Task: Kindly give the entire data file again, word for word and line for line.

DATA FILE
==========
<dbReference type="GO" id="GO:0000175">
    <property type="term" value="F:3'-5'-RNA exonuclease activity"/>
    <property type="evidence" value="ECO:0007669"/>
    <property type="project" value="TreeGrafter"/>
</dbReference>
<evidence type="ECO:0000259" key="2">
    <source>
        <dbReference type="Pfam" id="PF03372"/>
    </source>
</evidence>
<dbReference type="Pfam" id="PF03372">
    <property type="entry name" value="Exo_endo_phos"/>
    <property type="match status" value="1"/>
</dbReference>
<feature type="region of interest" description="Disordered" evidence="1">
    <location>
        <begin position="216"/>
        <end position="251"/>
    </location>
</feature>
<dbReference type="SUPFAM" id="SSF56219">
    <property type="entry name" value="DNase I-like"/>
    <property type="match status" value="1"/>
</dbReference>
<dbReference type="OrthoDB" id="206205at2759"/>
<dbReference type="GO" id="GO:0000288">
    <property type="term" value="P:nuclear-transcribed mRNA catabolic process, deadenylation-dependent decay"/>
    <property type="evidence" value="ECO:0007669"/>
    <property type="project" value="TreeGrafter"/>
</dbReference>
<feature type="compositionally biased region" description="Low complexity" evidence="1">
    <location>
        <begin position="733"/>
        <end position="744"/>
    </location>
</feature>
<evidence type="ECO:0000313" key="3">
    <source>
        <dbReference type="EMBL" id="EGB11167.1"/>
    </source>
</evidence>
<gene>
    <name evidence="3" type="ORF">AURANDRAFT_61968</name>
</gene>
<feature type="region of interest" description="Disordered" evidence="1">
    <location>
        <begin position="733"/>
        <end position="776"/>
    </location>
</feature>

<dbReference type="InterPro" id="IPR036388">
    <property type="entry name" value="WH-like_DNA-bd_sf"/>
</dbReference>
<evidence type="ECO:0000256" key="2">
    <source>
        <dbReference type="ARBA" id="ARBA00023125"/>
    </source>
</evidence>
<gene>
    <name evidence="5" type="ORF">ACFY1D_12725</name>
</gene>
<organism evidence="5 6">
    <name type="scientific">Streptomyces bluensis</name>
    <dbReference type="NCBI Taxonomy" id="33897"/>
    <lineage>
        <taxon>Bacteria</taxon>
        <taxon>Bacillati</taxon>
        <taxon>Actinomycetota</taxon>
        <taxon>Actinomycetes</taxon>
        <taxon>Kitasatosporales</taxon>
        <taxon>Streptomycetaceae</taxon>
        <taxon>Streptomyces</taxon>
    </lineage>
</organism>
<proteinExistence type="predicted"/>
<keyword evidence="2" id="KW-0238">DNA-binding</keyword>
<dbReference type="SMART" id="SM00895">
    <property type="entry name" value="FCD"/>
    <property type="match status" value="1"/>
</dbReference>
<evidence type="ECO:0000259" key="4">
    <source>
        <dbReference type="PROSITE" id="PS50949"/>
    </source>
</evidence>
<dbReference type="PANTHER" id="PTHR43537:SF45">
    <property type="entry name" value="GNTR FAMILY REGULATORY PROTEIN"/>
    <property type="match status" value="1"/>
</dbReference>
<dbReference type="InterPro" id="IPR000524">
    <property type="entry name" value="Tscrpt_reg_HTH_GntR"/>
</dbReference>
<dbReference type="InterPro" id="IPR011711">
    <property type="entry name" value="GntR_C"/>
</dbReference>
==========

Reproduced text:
<dbReference type="GO" id="GO:0000175">
    <property type="term" value="F:3'-5'-RNA exonuclease activity"/>
    <property type="evidence" value="ECO:0007669"/>
    <property type="project" value="TreeGrafter"/>
</dbReference>
<evidence type="ECO:0000259" key="2">
    <source>
        <dbReference type="Pfam" id="PF03372"/>
    </source>
</evidence>
<dbReference type="Pfam" id="PF03372">
    <property type="entry name" value="Exo_endo_phos"/>
    <property type="match status" value="1"/>
</dbReference>
<feature type="region of interest" description="Disordered" evidence="1">
    <location>
        <begin position="216"/>
        <end position="251"/>
    </location>
</feature>
<dbReference type="SUPFAM" id="SSF56219">
    <property type="entry name" value="DNase I-like"/>
    <property type="match status" value="1"/>
</dbReference>
<dbReference type="OrthoDB" id="206205at2759"/>
<dbReference type="GO" id="GO:0000288">
    <property type="term" value="P:nuclear-transcribed mRNA catabolic process, deadenylation-dependent decay"/>
    <property type="evidence" value="ECO:0007669"/>
    <property type="project" value="TreeGrafter"/>
</dbReference>
<feature type="compositionally biased region" description="Low complexity" evidence="1">
    <location>
        <begin position="733"/>
        <end position="744"/>
    </location>
</feature>
<evidence type="ECO:0000313" key="3">
    <source>
        <dbReference type="EMBL" id="EGB11167.1"/>
    </source>
</evidence>
<gene>
    <name evidence="3" type="ORF">AURANDRAFT_61968</name>
</gene>
<feature type="region of interest" description="Disordered" evidence="1">
    <location>
        <begin position="733"/>
        <end position="776"/>
    </location>
</feature>

<dbReference type="InterPro" id="IPR036388">
    <property type="entry name" value="WH-like_DNA-bd_sf"/>
</dbReference>
<evidence type="ECO:0000256" key="2">
    <source>
        <dbReference type="ARBA" id="ARBA00023125"/>
    </source>
</evidence>
<gene>
    <name evidence="5" type="ORF">ACFY1D_12725</name>
</gene>
<organism evidence="5 6">
    <name type="scientific">Streptomyces bluensis</name>
    <dbReference type="NCBI Taxonomy" id="33897"/>
    <lineage>
        <taxon>Bacteria</taxon>
        <taxon>Bacillati</taxon>
        <taxon>Actinomycetota</taxon>
        <taxon>Actinomycetes</taxon>
        <taxon>Kitasatosporales</taxon>
        <taxon>Streptomycetaceae</taxon>
        <taxon>Streptomyces</taxon>
    </lineage>
</organism>
<proteinExistence type="predicted"/>
<keyword evidence="2" id="KW-0238">DNA-binding</keyword>
<dbReference type="SMART" id="SM00895">
    <property type="entry name" value="FCD"/>
    <property type="match status" value="1"/>
</dbReference>
<evidence type="ECO:0000259" key="4">
    <source>
        <dbReference type="PROSITE" id="PS50949"/>
    </source>
</evidence>
<dbReference type="PANTHER" id="PTHR43537:SF45">
    <property type="entry name" value="GNTR FAMILY REGULATORY PROTEIN"/>
    <property type="match status" value="1"/>
</dbReference>
<dbReference type="InterPro" id="IPR000524">
    <property type="entry name" value="Tscrpt_reg_HTH_GntR"/>
</dbReference>
<dbReference type="InterPro" id="IPR011711">
    <property type="entry name" value="GntR_C"/>
</dbReference>